Public-Private Partnerships Could Be a Lifeline for Cities http://t.co/qNiA1490XY
— DealBook (@dealbook) July 15, 2013
The New York Times’ DealBook, ran a blog post written by an attorney involved in some of the worst privatization deals in America. The author Kent Rowey is described by DealBook as “a partner in the energy and infrastructure practice at Allen & Overy in New York.” What DealBook fails to disclose is that Rowey was the transaction attorney for the deals he is praising in the piece and using as examples for other cities to follow. Is this anything less than a paid advertorial in The New York Times?
Rowey jumps into the hellfires of muniland with his piece (emphasis mine):
Gaining much needed cash and operating efficiency are prime incentives for municipalities to undertake such transactions [public-private partnerships]. Chicago entered into a concession for 36,000 parking meters a few years ago through a 75-year contract valued at more than $1 billion. Besides streamlining the costs of running the citywide program, the new concession exposed abuses of handicapped parking permits and led to the passage of a law preventing abuses. Today, the Chicago Metered Parking System is considered one of the world’s best.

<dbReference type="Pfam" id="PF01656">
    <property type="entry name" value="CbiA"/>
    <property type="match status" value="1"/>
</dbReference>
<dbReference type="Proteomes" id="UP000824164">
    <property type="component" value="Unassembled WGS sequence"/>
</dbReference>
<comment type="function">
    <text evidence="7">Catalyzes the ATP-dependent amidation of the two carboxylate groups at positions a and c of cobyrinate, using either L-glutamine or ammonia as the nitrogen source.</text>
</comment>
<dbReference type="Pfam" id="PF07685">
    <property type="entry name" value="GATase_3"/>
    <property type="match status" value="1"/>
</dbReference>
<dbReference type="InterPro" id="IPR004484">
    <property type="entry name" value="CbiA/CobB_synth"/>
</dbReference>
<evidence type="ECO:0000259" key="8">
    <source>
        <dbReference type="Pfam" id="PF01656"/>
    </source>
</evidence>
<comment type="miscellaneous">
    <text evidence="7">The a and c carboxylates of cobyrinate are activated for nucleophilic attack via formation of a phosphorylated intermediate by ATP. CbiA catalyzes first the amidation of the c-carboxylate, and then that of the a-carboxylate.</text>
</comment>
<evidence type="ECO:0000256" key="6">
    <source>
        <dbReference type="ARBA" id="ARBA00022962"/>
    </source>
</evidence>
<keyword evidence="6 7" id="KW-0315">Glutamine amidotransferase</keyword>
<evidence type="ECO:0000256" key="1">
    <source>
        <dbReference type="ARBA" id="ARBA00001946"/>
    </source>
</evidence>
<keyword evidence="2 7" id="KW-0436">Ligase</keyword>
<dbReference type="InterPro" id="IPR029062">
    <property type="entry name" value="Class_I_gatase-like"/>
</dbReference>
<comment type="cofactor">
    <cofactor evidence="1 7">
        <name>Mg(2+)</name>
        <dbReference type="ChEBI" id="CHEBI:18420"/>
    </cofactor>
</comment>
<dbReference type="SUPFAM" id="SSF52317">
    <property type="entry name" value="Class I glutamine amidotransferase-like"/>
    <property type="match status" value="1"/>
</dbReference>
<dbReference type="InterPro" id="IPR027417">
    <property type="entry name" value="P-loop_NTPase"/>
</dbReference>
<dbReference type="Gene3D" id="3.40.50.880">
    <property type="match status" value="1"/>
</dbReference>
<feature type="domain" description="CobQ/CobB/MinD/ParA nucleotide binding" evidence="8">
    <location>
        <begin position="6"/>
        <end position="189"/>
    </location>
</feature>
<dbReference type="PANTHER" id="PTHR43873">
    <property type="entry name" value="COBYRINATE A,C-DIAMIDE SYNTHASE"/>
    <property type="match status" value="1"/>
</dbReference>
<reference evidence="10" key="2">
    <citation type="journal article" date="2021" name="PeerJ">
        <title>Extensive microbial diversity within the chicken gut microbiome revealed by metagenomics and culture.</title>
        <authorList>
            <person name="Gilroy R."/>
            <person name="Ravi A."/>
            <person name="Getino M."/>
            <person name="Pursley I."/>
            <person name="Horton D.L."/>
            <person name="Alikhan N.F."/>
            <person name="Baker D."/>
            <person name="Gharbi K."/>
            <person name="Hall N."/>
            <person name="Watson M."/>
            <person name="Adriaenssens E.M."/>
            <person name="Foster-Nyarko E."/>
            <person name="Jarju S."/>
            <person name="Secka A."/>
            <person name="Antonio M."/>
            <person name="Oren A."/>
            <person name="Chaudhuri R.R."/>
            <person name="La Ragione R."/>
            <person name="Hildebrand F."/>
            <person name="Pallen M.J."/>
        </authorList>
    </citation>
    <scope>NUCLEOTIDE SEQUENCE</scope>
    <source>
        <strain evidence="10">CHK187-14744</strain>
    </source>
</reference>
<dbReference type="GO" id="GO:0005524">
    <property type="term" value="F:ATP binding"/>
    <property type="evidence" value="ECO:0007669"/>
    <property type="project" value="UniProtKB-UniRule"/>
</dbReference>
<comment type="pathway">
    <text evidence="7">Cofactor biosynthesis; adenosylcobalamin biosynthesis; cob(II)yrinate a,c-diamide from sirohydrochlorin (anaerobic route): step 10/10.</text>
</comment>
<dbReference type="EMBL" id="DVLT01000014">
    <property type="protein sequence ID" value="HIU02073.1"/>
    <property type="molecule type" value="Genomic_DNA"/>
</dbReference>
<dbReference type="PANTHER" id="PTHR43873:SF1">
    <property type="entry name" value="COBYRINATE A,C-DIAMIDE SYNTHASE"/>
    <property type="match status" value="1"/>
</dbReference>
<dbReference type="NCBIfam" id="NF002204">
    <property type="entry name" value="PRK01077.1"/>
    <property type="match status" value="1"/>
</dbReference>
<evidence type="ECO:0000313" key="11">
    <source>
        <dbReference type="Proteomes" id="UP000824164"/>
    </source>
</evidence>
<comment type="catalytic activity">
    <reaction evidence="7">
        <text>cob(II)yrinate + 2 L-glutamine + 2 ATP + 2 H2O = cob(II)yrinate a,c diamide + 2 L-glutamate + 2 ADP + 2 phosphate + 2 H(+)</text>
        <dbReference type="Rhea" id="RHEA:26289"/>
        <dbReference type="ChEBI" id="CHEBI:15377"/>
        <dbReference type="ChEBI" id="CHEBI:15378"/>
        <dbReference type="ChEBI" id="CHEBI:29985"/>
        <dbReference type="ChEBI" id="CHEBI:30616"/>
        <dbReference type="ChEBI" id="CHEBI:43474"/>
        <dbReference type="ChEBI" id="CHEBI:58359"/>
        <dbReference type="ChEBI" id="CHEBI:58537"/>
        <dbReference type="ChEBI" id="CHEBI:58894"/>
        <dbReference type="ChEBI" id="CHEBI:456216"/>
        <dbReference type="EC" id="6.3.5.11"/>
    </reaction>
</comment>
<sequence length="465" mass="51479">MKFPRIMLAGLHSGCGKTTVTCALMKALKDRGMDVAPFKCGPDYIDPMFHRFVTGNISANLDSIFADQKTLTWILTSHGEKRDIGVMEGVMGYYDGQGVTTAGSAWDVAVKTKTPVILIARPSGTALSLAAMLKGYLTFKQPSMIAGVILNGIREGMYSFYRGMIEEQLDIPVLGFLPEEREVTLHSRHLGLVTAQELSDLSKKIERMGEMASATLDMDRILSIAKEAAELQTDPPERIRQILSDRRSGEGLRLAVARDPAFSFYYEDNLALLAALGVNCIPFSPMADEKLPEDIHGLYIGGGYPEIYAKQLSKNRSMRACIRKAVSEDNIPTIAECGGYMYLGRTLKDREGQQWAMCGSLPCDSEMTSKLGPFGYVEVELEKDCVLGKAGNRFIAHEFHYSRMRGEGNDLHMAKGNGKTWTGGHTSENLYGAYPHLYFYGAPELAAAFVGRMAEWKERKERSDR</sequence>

Actually, Chicago’s parking deal is considered one of the most egregious municipal scams in the last century. Here is the current mayor of Chicago, Rahm Emanuel, recently describing the deal:
‘I know this tested everybody’s patience. This deal tests the patience of our residents every day,’ the mayor said.